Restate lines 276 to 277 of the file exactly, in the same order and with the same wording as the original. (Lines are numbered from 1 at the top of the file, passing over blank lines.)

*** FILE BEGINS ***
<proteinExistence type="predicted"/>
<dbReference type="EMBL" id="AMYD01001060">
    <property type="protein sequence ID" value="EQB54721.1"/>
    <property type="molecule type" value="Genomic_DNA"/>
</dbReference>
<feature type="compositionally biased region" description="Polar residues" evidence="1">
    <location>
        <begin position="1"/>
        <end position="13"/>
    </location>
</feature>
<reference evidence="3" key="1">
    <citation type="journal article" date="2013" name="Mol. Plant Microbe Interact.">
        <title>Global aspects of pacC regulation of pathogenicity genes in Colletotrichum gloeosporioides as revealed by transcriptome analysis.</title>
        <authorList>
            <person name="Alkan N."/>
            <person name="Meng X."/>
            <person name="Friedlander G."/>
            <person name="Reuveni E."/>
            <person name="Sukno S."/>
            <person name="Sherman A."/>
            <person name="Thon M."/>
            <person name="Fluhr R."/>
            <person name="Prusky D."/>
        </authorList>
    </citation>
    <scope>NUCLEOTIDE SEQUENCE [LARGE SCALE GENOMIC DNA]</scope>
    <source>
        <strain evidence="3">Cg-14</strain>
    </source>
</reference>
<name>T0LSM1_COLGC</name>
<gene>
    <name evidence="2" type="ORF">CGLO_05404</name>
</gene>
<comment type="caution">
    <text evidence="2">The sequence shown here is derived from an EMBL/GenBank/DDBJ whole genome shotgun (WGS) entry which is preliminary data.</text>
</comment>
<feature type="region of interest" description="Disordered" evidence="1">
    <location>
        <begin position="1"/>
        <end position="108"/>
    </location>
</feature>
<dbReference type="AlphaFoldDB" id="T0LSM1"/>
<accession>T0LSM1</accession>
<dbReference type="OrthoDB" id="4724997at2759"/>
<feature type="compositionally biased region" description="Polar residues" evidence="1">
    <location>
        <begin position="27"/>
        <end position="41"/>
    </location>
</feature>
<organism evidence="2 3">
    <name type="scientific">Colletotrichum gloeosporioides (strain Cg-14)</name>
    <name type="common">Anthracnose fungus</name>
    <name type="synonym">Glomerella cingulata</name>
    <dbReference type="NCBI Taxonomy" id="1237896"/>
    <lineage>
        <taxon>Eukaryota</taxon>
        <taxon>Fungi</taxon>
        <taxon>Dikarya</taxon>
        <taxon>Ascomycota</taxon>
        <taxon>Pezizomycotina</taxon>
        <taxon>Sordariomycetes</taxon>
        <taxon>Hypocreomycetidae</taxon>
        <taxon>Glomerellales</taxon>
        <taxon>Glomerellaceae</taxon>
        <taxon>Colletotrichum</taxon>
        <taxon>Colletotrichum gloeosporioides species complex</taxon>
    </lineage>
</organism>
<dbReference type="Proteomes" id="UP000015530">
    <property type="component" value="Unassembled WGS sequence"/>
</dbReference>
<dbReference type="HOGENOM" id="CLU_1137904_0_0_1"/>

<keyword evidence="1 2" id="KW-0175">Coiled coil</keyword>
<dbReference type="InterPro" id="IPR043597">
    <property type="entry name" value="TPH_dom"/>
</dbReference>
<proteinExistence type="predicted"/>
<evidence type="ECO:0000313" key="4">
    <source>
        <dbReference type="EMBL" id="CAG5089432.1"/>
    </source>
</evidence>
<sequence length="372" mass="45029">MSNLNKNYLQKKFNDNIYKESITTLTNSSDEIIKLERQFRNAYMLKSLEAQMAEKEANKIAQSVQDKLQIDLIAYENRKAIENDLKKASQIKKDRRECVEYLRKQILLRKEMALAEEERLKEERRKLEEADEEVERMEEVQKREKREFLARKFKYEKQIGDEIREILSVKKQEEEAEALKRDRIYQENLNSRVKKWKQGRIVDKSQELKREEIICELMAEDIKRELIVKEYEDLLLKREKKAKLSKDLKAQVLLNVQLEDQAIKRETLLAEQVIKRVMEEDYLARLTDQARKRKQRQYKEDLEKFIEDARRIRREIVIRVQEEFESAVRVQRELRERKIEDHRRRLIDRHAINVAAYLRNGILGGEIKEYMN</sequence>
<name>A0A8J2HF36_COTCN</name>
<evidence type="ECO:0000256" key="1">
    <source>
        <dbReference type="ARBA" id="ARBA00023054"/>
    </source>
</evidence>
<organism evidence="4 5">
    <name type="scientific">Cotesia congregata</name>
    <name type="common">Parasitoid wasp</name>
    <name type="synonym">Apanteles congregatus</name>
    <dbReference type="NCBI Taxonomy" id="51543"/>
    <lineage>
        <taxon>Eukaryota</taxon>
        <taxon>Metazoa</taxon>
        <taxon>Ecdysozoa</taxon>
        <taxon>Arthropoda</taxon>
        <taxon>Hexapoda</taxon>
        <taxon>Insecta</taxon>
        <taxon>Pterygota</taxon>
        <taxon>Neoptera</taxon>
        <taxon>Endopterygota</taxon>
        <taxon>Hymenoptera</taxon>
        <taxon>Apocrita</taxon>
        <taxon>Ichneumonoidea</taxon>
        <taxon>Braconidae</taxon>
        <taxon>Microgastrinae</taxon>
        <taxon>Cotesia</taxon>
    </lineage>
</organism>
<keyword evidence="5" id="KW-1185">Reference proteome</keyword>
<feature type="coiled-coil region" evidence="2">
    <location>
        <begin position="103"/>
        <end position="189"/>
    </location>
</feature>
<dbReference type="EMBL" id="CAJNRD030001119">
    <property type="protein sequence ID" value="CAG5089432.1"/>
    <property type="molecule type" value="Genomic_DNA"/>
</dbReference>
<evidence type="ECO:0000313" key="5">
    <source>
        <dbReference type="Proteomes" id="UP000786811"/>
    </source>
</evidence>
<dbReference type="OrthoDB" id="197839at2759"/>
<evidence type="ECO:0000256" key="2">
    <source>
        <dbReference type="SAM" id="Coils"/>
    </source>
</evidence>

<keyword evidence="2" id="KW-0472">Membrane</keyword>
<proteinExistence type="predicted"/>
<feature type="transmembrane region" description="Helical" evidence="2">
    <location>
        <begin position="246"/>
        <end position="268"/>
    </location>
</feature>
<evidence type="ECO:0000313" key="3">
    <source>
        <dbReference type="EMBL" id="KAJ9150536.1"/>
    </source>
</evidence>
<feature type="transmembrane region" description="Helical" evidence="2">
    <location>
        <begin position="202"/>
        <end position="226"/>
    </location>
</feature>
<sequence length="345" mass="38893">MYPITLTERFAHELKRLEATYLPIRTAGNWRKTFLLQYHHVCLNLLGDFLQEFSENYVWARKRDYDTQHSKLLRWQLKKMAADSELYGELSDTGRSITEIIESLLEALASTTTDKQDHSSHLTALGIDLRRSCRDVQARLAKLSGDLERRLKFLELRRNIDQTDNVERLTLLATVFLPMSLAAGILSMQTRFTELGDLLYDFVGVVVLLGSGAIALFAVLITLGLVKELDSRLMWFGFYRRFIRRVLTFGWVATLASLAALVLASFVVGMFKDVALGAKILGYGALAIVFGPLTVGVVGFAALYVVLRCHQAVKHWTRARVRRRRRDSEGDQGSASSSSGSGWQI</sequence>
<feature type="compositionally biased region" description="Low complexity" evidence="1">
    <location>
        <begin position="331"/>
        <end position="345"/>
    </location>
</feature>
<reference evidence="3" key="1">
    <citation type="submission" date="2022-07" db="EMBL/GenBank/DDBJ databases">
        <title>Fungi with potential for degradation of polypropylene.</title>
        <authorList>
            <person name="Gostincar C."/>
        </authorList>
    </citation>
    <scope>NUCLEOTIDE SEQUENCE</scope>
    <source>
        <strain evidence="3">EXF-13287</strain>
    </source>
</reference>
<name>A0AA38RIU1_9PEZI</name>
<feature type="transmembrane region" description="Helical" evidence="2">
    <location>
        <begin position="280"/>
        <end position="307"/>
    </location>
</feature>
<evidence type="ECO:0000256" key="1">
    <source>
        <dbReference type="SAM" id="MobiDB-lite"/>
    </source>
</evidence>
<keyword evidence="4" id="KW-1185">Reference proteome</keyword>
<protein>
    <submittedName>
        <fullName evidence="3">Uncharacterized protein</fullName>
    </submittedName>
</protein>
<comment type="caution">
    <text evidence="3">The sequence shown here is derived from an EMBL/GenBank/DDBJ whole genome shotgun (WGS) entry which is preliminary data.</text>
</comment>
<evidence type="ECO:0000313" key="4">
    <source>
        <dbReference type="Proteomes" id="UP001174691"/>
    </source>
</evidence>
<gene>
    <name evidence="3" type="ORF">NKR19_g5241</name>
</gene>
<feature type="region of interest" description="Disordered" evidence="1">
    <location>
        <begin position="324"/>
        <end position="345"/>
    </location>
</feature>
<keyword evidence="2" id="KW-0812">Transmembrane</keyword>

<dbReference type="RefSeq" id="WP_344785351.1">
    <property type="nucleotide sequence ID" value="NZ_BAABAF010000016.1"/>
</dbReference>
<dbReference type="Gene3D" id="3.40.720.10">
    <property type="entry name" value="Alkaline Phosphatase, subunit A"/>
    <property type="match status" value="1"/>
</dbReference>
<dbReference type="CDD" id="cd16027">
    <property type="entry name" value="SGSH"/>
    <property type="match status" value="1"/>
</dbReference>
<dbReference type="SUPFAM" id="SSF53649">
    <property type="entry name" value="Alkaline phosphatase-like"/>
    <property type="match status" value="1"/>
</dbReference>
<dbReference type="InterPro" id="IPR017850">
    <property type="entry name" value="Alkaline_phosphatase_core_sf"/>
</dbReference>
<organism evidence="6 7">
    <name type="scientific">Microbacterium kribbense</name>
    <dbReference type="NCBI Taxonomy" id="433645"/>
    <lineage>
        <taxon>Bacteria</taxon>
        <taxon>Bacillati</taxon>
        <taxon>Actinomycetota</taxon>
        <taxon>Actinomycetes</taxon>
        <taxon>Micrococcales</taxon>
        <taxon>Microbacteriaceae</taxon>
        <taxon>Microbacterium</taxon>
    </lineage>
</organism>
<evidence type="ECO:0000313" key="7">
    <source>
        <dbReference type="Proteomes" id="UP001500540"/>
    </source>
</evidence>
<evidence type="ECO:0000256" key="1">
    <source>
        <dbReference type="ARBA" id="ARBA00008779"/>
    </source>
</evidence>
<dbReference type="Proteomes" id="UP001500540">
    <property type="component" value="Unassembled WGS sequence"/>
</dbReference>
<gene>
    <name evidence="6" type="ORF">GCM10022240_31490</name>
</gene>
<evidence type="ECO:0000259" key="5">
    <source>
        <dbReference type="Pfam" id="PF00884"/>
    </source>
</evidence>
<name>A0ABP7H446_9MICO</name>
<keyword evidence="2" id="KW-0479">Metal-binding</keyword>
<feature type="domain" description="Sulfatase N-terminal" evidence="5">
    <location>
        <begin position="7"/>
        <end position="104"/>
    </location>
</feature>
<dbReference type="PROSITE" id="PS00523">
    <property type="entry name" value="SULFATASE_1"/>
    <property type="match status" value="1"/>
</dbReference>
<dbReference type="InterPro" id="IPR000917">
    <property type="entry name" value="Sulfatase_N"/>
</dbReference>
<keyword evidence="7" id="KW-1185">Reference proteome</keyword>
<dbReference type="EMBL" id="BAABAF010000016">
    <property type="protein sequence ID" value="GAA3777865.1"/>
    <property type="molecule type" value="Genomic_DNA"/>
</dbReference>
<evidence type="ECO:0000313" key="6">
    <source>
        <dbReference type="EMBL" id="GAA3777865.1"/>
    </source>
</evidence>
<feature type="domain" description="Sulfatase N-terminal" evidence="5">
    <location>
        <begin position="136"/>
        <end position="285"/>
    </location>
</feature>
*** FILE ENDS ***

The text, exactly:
</dbReference>
<dbReference type="InterPro" id="IPR000917">